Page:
Six analyzed dolostone samples have low Sr concentrations of 11 to 51 ppm, with one clay-rich dolostone having higher value of 190 ppm. Partially dolomitized limestone (sample N1-18) and high-Mg calcite (sample N2-36c) have higher Sr contents, 291 and 436 ppm, respec- tively. Mn and Fe contents are typically higher in vein dolomites than in host dolostones, and Mn content correlates positively with Fe content (r2 = 0.99 for host dolostone; Fig. 10a). Mn and Fe concentrations in the dolostones also positively correlate with insoluble residue (r2 = 0.96 and 0.97, respectively, for host dolostones; Fig. 10b and c).

4.2.2. Rare earth elements

Almost all REE patterns normalized to PAAS (Fig. 11) show a slight depletion in Heavy Rare Earth Elements (HREE). To calculate Eu (EuSN/ EuSN*), Pr (PrSN/PrSN*), and Ce (CeSN/CeSN*) anomalies we used equations given in Bau and Dulski (1997). Concentration of REE cor- relates with insoluble residue content (r2 = 0.99 for host dolostones, r2 = 0.3 for vein dolomites; Fig. 10d).

Dolomitized limestone (sample N1-18, Fig. 11) shows slightly po- sitive Eu anomaly. Two samples of silty dolostone (N4-37 and N4-40) have negative Ce anomalies. Sample of silty dolostone (N9a-12) and several dolostone samples (e.g., N4-40) show MREE-bulge. Other do- lostone samples show almost flat REE patterns. Shape of the PAAS-normalized REE patterns of vein dolomites and high-Mg calcite is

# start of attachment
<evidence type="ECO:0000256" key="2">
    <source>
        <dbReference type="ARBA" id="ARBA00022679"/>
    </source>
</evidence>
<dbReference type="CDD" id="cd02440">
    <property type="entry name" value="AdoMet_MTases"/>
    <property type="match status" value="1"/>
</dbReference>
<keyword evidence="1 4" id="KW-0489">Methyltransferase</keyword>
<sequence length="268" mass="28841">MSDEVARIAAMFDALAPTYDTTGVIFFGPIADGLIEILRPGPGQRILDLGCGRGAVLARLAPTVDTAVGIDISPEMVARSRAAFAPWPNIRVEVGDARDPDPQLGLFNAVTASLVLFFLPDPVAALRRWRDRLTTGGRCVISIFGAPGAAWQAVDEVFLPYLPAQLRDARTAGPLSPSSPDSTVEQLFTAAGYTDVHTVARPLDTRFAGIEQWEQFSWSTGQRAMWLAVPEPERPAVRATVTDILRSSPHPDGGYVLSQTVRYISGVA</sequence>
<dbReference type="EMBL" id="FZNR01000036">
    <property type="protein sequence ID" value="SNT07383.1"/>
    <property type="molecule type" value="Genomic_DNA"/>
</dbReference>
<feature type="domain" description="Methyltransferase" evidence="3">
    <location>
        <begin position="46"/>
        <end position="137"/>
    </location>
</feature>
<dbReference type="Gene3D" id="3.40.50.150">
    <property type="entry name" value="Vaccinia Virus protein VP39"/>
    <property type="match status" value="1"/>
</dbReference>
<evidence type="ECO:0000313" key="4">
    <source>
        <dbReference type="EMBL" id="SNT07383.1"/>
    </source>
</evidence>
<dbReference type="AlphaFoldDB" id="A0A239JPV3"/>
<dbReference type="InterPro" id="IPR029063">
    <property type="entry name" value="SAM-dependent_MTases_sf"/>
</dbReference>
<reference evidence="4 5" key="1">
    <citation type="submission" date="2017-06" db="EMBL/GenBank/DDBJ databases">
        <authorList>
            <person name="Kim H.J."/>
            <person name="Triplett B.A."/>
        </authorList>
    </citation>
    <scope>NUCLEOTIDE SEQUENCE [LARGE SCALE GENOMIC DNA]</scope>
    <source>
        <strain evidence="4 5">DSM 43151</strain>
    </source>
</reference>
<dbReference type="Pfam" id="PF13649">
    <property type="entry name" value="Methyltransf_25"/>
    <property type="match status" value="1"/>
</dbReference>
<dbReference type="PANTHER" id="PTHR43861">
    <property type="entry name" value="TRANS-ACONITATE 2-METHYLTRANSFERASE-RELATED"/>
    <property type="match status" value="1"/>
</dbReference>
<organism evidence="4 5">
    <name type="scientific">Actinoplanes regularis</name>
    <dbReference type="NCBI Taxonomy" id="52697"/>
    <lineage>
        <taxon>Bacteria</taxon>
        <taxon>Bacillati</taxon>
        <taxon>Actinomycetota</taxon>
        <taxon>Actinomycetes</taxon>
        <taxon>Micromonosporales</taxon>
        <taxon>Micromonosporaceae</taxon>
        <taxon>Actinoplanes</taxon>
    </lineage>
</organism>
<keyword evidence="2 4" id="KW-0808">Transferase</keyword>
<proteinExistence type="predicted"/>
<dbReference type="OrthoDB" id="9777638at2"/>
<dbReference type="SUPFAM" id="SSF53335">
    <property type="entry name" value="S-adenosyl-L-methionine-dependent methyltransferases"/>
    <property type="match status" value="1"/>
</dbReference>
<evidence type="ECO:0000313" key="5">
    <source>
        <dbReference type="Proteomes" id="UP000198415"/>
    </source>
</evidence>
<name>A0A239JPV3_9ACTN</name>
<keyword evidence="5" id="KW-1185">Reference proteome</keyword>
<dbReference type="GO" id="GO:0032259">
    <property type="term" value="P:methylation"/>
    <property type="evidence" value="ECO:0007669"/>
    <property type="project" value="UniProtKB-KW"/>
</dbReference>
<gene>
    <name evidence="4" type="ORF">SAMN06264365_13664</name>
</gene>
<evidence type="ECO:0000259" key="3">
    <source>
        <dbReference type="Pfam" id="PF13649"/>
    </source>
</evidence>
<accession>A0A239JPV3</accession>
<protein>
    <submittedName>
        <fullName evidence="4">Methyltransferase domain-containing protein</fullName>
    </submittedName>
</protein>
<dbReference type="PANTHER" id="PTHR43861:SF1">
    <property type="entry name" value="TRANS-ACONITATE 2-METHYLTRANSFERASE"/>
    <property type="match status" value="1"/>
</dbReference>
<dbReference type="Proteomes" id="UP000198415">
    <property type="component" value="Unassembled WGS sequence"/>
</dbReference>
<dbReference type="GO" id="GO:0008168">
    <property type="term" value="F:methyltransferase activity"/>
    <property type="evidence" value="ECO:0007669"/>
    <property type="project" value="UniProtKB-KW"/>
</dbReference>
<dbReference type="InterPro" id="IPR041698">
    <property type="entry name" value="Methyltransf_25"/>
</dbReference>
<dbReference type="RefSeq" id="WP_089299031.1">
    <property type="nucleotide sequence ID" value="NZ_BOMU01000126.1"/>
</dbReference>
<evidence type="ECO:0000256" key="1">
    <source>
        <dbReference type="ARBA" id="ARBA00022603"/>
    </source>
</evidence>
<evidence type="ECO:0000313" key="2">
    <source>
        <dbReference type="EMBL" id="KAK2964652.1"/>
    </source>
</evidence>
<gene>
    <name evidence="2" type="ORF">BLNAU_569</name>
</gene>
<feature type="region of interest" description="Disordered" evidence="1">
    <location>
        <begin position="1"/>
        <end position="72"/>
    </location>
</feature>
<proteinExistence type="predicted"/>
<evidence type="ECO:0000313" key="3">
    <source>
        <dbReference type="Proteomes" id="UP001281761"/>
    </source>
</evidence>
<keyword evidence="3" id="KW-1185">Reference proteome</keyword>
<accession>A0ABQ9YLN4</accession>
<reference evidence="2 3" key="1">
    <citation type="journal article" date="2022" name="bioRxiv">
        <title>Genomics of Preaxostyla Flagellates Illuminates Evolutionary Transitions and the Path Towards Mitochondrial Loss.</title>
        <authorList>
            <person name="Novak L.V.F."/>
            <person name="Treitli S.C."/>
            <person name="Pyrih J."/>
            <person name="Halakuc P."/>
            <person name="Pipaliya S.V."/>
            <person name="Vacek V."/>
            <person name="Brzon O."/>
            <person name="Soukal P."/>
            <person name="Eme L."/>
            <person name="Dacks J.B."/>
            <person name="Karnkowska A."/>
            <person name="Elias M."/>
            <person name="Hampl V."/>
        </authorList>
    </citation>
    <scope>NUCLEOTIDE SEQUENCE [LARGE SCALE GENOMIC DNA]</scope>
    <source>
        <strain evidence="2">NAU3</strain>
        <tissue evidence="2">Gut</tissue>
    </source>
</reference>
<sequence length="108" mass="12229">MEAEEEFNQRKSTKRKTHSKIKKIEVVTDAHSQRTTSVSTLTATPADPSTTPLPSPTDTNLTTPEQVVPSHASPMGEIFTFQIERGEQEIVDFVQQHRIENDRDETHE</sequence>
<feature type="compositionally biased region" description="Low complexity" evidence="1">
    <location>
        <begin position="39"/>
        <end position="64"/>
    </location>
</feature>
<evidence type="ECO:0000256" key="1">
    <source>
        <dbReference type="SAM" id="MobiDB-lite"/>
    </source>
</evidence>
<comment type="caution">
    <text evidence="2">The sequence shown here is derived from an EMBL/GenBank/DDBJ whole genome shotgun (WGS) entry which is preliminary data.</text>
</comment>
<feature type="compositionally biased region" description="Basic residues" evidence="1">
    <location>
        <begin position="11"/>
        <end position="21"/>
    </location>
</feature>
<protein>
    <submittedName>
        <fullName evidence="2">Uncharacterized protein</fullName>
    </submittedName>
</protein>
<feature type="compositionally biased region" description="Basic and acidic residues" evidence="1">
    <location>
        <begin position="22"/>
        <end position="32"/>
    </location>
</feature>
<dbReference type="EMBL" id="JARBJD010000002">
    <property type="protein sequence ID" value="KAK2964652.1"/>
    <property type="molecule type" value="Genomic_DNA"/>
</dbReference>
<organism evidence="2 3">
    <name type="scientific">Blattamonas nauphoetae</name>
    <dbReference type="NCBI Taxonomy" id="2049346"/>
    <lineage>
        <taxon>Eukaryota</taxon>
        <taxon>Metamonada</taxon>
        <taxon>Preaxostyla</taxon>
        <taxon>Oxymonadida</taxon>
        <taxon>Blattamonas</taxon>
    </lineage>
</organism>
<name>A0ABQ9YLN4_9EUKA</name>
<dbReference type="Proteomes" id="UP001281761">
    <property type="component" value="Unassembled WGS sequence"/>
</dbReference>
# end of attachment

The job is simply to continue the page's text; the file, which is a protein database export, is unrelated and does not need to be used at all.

similar to that of the patterns of host carbonates except for one sample of dolomite (N4-37; Fig. 11) that shows a bell shape. Y/Ho ratios for host dolostones range from 30 to 50 and for vein dolomites from 31 to 48; for dolomitic limestone Y/Ho ratio is 38 and for vein calcite it is 33.





4.3. Isotopic data

4.3.1. Oxygen and carbon isotope values


4.3.2. Strontium isotopes


4.4. Fluid inclusion data

Petrographic study of fluid inclusions in dolomite (Fig. 13) allowed to classify them as (1) two-phase gas–liquid inclusions of brine (Fig. 13a), and (2) two-phase gas–liquid inclusions of hydrocarbons. Fluid inclusions often have shapes of a negative crystal or a rectangular (Fig. 13 a); irregular shapes are also observed. Size of fluid inclusions varies from 1 to 18 μm. Seven samples of vein dolomites were selected for thermometric and cryometric study. All examined fluid inclusions are primary or pseudosecondary (fluid inclusions types are after Bodnar, 2003). Results are given in Table 3 and Fig. 13b. The fluid inclusions fall into two groups: